In WW2, the Allies estimated German average monthly tank production using statistical analysis of their serial numbers. They were off by just one.
The German Tank Problem is a way to estimate the total population size from a small sample. It's commonly used in AP statistics to teach about estimators. The problem was originally developed by the Allies during World War II, when it was used to estimate the total number of German tanks from a small number of serial numbers from captured, destroyed, or observed tanks. It was extended to estimate the number of factories and other manufactured parts. Today, the formula has been applied for wide-reaching applications like estimating the number of iPhones sold.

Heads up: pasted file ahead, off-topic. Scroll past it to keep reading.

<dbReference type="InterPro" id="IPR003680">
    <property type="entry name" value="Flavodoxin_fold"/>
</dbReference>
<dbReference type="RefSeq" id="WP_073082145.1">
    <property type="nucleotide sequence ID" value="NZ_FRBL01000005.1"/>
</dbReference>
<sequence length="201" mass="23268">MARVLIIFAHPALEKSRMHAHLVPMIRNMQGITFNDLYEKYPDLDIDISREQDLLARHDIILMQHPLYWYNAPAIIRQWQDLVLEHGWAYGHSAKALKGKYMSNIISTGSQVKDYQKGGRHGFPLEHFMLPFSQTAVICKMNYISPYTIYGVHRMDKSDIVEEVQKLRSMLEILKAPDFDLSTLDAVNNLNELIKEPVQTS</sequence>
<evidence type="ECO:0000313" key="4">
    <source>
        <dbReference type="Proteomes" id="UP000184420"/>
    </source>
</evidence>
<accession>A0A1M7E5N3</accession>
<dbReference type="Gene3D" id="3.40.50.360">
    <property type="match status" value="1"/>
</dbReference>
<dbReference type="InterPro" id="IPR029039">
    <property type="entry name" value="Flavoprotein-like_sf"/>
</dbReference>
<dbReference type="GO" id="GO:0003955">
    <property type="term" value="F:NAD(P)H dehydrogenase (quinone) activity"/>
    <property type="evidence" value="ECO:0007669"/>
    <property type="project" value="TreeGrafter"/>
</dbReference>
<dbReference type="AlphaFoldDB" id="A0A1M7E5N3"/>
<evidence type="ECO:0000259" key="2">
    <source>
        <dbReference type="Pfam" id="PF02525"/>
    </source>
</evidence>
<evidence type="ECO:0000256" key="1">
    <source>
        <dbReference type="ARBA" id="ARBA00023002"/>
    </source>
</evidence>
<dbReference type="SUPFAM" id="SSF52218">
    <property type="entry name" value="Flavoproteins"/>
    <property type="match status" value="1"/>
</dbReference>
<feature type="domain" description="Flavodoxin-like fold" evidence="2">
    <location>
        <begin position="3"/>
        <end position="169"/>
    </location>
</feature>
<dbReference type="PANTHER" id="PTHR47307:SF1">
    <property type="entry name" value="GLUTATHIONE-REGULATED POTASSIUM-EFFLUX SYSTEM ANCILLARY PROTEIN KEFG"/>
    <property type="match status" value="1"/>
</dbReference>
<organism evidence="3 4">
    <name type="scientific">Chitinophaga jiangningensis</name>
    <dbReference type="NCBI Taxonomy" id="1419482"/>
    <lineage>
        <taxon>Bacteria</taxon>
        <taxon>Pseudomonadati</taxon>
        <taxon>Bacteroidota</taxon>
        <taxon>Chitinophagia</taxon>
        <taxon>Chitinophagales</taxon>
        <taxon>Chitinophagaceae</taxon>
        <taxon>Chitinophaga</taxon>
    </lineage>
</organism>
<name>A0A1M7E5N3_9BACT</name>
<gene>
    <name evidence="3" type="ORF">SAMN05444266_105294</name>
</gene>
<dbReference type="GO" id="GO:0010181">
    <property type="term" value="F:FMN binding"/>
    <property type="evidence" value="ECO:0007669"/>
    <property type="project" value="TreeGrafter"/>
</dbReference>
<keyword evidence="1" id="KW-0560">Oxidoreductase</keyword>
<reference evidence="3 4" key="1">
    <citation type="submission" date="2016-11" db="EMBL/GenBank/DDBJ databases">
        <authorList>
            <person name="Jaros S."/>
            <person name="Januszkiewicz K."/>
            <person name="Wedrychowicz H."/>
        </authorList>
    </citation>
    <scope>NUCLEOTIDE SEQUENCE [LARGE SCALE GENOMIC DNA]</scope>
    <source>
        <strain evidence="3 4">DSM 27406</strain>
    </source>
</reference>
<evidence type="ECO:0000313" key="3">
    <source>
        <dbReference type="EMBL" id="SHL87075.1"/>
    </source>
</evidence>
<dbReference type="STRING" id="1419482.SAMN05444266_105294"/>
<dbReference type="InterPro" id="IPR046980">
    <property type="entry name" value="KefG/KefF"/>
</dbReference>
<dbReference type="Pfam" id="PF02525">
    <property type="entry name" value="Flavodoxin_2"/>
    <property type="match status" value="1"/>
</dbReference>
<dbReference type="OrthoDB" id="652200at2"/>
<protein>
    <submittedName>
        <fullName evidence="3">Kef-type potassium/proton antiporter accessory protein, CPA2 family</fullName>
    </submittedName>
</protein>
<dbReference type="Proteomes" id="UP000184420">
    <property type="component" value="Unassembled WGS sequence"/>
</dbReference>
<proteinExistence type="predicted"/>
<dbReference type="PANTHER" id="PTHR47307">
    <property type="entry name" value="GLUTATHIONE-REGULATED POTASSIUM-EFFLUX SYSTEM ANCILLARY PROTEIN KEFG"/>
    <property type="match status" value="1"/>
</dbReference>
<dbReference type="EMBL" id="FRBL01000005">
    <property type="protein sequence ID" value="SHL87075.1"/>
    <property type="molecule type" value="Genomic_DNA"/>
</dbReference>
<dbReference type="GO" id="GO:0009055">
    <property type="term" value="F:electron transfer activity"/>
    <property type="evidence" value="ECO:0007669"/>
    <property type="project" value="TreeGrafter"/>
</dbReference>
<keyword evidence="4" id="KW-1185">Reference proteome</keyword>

In World War II, the Allies did not know how many tanks the Germans were making. After a set of German Mark V tanks were captured and statisticians theorized (correctly) that the Germans numbered those tanks sequentially as they came off the production line. The statisticians estimated that 246 tanks were being made per month between June 1940 and September 1942; This was a significant reduction from intelligence estimates which put the number at about 1400. After the war, the Allies inspected the German's production records and found that the true number of tanks produced per month was 245 — extremely close to the statisticians' estimate.